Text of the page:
Wednesday Update

admincccckc 2016 India Mission Trip Blog

Wednesday 20 January 2016.  1500 hours.  Mungeli, India.


(that makes it about 0330 in KC on Wednesday morning.)


the monsoon made a brief cameo on Tuesday evening.  it’s the dry season in this part of India but you’d have never known it.  monkeys, goats, cows, dogs, chipmunks (with loooong bushy tails like squirrels), lizards and the other local creatures that roam the land were pairing up last night thinking there was so much rain that Noah was soon to float by.  


he didn’t.


who did?  a young girl with tuberculosis (just the latest case of a disease quite common here).  a boy with such severe sickle-cell anemia that he’s now being evaluated after his brain bled and bled and bled in multiple places.  and several women who came in alone and are now sharing their hospital beds with tiny little gifts from God, each weighing in just under 6 pounds — a great result considering there are several little ones in the nicu under 3 lbs.  


(Click read more for the rest of the story…)



Tuesday morning brought us all the opportunity to join in a cccc mission trip tradition (at least when it comes to medical mission trips in places like Nicaragua): a trip into a remote village. 


we piled into one of the Rambo school’s 6 school buses (forget sly Stallone and think long-time director of Children’s Hospital Mungeli) along with the first-year nursing students and walked the streets of a small remote village, the students stopping in homes and talking to residents.  by doing this, they establish relationships and trust in hopes that when someone IS sick they’ll come for treatment.  all too often, patients come to CHM after weeks (or longer) of dealing with the local “medicine man” or other less-than-effective resources.  and sometimes, by then, it’s too late.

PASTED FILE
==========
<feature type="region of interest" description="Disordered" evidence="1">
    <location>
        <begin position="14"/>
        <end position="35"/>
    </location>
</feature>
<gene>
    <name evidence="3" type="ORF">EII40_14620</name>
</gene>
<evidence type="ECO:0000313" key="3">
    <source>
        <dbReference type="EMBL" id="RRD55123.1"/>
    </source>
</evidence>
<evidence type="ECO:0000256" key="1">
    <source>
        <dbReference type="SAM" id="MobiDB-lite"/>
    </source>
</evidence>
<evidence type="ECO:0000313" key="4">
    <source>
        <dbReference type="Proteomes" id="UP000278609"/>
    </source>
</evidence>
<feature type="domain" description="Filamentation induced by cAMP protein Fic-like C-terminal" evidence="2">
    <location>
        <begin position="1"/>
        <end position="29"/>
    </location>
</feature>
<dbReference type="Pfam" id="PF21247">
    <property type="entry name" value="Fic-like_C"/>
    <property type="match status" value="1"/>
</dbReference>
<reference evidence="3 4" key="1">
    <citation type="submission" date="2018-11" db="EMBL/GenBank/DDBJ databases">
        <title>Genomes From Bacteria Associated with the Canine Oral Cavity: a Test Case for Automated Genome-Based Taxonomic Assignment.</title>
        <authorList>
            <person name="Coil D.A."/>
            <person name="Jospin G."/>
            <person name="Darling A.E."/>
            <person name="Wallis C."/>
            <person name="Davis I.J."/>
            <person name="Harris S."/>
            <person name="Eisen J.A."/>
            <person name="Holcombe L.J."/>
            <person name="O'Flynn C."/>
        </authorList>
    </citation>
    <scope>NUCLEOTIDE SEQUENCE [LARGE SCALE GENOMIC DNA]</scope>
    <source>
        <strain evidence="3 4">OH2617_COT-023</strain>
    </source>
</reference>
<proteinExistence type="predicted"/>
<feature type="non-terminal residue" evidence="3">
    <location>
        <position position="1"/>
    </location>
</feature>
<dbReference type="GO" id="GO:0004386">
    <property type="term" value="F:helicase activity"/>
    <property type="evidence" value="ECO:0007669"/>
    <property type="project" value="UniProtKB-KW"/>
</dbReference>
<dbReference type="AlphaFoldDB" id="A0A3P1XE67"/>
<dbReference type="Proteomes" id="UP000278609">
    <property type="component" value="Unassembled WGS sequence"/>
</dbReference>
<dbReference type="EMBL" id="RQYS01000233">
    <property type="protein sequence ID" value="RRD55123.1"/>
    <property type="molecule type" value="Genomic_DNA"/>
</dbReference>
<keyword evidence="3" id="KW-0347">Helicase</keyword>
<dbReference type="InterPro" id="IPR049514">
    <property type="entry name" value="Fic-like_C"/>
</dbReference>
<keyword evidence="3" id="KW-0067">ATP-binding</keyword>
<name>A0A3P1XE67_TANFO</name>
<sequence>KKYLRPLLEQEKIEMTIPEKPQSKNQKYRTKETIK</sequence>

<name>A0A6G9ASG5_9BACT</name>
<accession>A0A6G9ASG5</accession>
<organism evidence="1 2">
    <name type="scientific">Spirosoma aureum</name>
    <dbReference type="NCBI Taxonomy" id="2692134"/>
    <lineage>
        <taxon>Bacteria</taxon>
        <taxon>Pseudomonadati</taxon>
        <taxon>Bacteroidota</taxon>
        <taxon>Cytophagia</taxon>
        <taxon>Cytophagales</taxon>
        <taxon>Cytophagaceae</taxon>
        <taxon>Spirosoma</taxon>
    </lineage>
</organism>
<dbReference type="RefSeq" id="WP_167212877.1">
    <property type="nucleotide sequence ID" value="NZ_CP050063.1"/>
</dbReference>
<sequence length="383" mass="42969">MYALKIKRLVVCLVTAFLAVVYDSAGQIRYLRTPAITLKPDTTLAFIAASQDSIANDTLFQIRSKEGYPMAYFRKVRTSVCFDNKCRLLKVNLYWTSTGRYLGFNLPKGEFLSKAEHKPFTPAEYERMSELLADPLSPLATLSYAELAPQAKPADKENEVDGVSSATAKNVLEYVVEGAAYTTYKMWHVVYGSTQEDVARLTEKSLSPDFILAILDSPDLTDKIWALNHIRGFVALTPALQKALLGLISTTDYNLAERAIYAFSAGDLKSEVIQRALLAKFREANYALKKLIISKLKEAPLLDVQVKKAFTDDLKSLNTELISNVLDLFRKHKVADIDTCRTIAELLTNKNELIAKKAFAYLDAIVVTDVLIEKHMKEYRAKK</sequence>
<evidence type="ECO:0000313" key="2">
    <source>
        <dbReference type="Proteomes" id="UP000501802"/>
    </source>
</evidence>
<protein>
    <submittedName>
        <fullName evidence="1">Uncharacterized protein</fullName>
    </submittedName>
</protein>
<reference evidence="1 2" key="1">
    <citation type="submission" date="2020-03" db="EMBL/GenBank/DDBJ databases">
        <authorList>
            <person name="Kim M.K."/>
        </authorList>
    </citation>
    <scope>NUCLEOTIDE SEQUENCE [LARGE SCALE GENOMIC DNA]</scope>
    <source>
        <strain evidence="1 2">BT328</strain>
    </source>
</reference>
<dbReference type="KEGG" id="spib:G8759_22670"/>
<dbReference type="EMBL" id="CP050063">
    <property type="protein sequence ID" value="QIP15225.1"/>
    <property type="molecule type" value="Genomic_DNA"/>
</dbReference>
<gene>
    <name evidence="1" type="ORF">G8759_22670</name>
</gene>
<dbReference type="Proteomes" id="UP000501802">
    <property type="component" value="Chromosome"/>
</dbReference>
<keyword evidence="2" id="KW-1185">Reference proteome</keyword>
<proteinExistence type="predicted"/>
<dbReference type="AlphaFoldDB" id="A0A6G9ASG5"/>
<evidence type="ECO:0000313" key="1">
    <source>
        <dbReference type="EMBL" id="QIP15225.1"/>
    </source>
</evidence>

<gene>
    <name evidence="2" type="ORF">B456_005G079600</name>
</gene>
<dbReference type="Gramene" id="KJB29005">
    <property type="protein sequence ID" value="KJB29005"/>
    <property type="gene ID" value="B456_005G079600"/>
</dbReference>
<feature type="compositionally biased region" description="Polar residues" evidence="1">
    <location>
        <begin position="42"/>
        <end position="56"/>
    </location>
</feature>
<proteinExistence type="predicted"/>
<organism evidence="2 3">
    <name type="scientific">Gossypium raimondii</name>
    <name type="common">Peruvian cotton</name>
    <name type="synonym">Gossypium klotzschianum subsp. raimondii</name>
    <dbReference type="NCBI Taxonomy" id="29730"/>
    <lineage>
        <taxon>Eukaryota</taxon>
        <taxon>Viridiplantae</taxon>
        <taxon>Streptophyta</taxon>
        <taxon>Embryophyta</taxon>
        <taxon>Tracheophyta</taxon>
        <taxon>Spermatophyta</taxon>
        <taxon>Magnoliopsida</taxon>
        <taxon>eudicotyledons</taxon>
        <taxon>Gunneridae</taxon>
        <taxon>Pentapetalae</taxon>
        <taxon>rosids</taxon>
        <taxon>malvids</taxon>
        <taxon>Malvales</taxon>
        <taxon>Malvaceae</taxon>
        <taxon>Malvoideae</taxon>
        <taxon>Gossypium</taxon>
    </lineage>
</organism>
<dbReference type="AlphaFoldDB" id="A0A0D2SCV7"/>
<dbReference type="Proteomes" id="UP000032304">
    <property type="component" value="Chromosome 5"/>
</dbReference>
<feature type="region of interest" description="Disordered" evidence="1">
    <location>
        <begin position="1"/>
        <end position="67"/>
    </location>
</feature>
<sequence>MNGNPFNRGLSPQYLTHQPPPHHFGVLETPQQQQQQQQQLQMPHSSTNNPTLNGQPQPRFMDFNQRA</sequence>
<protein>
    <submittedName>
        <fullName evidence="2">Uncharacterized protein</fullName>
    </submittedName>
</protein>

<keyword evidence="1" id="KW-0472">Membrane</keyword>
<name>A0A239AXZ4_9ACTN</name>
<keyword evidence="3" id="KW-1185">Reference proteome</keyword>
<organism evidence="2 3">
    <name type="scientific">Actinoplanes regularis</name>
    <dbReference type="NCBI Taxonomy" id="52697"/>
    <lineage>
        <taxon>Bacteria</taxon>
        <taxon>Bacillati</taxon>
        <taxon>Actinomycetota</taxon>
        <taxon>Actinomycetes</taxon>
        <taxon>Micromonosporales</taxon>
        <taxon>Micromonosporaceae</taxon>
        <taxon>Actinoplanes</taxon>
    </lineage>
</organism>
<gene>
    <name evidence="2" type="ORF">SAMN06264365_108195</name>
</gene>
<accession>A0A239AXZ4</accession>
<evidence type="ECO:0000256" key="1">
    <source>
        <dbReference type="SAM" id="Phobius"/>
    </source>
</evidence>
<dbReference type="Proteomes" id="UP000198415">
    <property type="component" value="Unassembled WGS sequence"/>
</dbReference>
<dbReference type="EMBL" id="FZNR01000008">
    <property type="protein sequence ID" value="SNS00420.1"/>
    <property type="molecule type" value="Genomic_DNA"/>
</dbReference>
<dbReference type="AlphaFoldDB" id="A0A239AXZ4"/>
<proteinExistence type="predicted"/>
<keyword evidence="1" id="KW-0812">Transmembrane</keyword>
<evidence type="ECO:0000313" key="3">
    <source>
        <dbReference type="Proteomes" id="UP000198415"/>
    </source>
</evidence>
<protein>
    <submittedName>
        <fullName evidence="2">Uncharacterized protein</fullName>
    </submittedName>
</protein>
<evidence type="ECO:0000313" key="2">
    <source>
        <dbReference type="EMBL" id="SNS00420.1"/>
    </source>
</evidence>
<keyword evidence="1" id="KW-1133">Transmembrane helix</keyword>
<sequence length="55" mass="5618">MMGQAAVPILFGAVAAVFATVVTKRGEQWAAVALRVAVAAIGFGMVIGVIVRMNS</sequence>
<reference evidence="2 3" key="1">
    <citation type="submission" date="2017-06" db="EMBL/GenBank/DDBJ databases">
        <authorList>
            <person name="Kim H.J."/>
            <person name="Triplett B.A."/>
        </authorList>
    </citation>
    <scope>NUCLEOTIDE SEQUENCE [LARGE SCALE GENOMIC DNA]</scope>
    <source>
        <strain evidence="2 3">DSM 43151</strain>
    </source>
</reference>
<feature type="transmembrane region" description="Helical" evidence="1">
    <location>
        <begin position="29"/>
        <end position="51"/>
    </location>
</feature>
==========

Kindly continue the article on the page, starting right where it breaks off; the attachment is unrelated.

every remote village is different — the people, the homes, the agriculture.  and every remote village is the same — kids thrill at having their picture taken or hearing their voice played back on a recorder for the first time. a sweet little old lady proudly invites us in to see her home and offers tea to strangers because in the Indian culture when someone enters your home that “guest is equal to God.” so you treat them as such.  one or two kids begin to follow us.  then one or two more.  by the time we’re headed back to the bus, we have a full-blown entourage of all ages and interest levels.  some speak English with us.  others smile.  still others wait patiently for the circus to leave town so they can return to what they were doing.


just FYI:  there are cows everywhere in India, except on your plate.  the animal is so highly revered that every part of it is used in some way (again, other than at meal time).  I bring this up because you should know that cow dung is fertilizer, fuel, sprinkled for blessings, touted for its antimicrobial qualities (NOT) and the perfect material from which to build that new living room wall.  i just thought you should know.


as Tuesday continues, the English teaching goes on.  ken’s signs continue to progress.  our photo directory of staff and students grows.  then dinner with the director and his wife (both doctors and both mean cooks).


just FYI:  the food here?  hell yes!!!


our Tuesday evening trip into town was rained out.  when so many streets are dirt roads, an off-season deluge can make Mungeli look like a mud-wrestling convention is in town.


but behold…for the first time this week, there is sun on this glorious Wednesday morning.


Wednesday morning begins with a call to the guest house (where we are staying on the hospital campus).  it is Teresa, a doc and the director’s wife.  a woman slated for surgery this afternoon is in bad shape. blood count is low and getting worse.  who among us has O+ blood is the question?  Off to the lab to find out.  Stephanie?  yes. Ken?  yes.  E.J.?  apparently so.  prohibited from donating in the US for years, here, it’s not a problem.  Stephanie’s first.  her blood is now in the fridge ready to go.  e.j. and ken?  waiting for their turn…set to donate right at surgery time so that the blood platelets don’t have the chance to die off. 


just FYI:  they called us looking for blood donations because people here are still learning about the process.  many don’t understand that blood regenerates and that they’ll be okay if they donate.  so while we help fill the gap, the hospital continues to educate families and the public (at least partially with a
n educational video made by Louise from team one) about donating blood.


with just under a week left here in Mungeli, it has already been eye-opening, educational, humbling and fun to serve here. 


God bless. 






Sent from my iPhone so odd speellings and ranDom capitaliZAtion happen.